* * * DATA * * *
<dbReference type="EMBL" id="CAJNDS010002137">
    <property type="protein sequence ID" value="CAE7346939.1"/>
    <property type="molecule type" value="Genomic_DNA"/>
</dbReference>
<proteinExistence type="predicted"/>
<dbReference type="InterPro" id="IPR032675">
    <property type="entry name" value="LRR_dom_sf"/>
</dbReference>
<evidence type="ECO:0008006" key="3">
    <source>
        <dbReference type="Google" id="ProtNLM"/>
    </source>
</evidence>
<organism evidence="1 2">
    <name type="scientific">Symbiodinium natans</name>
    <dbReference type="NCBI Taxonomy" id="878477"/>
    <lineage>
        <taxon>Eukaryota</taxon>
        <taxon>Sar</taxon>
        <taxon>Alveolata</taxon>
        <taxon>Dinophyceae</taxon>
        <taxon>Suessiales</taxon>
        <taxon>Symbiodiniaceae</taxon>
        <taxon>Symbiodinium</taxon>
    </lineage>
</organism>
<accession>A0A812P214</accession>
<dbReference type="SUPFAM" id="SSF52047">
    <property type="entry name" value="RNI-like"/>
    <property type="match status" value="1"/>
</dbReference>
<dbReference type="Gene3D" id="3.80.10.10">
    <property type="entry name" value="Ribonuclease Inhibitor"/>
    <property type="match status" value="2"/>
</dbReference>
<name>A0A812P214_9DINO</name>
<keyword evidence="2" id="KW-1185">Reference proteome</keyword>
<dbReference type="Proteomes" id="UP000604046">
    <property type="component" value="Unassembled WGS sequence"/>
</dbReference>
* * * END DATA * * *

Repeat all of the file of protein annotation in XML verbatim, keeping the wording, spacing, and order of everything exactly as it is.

<dbReference type="EMBL" id="CAJNDS010002137">
    <property type="protein sequence ID" value="CAE7346939.1"/>
    <property type="molecule type" value="Genomic_DNA"/>
</dbReference>
<proteinExistence type="predicted"/>
<dbReference type="InterPro" id="IPR032675">
    <property type="entry name" value="LRR_dom_sf"/>
</dbReference>
<evidence type="ECO:0008006" key="3">
    <source>
        <dbReference type="Google" id="ProtNLM"/>
    </source>
</evidence>
<organism evidence="1 2">
    <name type="scientific">Symbiodinium natans</name>
    <dbReference type="NCBI Taxonomy" id="878477"/>
    <lineage>
        <taxon>Eukaryota</taxon>
        <taxon>Sar</taxon>
        <taxon>Alveolata</taxon>
        <taxon>Dinophyceae</taxon>
        <taxon>Suessiales</taxon>
        <taxon>Symbiodiniaceae</taxon>
        <taxon>Symbiodinium</taxon>
    </lineage>
</organism>
<accession>A0A812P214</accession>
<dbReference type="SUPFAM" id="SSF52047">
    <property type="entry name" value="RNI-like"/>
    <property type="match status" value="1"/>
</dbReference>
<dbReference type="Gene3D" id="3.80.10.10">
    <property type="entry name" value="Ribonuclease Inhibitor"/>
    <property type="match status" value="2"/>
</dbReference>
<name>A0A812P214_9DINO</name>
<keyword evidence="2" id="KW-1185">Reference proteome</keyword>
<dbReference type="Proteomes" id="UP000604046">
    <property type="component" value="Unassembled WGS sequence"/>
</dbReference>